Det Norske Veritas (DNV) Research and Innovation has reported that a joint industry project, FellowSHIP, has run a 330 kW fuel cell successfully for more than 7,000 hours onboard the offshore supply vessel Viking Lady.
Fuel cell technology of this magnitude has never before been installed in a merchant vessel, and the project is innovative on a global scale, according to DNV. The achievements of the project include significantly reduced CO2 emissions, improved energy efficiency and zero emissions of harmful substances compared to conventional engine technology.
DNV said in a prepared statement that this recent success with fuel cell technology indicates that it is possible to lower the contribution from shipping to global warming. Introducing fuel cells to ships benefit human health and the environment by avoiding local consequences of air pollution. It can even completely eliminate CO2 emission if hydrogen from renewables becomes available.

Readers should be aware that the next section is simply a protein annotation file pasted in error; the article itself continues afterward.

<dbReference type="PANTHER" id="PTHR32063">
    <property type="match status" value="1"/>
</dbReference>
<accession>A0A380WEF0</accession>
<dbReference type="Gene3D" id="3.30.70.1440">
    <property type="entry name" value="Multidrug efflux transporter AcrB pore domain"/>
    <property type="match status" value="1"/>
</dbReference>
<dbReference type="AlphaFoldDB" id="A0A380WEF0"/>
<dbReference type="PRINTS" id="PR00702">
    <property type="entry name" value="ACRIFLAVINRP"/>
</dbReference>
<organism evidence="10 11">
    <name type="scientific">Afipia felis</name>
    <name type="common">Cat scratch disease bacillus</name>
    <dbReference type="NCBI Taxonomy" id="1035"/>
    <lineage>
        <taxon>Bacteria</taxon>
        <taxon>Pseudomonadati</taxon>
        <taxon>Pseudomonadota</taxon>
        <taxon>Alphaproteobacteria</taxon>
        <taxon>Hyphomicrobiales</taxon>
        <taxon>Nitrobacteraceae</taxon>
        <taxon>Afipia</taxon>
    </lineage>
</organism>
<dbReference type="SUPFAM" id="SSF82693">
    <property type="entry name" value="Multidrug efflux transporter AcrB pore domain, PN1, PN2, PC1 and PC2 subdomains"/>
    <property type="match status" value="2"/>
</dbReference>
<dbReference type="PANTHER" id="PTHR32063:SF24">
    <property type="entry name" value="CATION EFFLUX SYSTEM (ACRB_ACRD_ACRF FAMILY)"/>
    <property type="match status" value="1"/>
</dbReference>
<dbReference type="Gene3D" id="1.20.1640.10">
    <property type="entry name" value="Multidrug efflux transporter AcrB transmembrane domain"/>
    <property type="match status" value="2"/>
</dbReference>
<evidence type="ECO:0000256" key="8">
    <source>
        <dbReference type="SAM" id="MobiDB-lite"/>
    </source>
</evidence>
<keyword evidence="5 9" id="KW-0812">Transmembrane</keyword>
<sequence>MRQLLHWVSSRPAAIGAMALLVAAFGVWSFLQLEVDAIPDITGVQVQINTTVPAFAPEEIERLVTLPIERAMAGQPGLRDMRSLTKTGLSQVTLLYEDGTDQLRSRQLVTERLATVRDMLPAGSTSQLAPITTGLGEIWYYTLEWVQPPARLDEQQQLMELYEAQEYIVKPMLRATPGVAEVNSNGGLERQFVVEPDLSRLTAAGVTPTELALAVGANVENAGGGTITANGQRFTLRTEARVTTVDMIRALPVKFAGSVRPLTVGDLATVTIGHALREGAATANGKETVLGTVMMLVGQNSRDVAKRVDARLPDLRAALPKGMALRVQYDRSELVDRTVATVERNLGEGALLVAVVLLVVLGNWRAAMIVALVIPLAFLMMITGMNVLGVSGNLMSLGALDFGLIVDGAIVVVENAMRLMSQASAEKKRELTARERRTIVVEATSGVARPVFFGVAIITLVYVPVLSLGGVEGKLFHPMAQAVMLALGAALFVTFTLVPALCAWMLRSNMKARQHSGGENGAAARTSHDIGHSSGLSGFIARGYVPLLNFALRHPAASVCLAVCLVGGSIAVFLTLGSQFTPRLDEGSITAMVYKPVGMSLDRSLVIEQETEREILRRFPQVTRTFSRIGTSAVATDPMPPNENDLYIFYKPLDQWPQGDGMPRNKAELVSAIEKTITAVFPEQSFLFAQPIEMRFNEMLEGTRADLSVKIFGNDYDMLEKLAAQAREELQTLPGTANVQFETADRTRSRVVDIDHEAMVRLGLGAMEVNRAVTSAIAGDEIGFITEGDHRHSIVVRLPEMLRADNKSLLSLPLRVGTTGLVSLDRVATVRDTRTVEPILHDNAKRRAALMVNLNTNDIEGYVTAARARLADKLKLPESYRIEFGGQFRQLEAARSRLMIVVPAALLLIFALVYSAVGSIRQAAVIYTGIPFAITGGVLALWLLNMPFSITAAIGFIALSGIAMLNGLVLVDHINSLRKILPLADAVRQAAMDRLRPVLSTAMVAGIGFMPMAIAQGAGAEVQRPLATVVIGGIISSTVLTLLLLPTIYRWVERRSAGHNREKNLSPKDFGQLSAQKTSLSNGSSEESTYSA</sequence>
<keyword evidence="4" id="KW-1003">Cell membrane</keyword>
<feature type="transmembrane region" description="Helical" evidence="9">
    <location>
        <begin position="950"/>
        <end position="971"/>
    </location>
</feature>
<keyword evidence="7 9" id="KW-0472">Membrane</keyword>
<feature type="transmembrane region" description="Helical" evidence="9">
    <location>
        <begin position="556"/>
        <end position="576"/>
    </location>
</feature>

According to Researcher Eirik Ovrum, fuel cells can have a viable future within shipping. “We recognize that it will take time before fuel cells can become a realistic on-board alternative, mostly restricted by costs, but the FellowSHIP project has taken some important first steps towards a future for fuel cells on ships,” he said.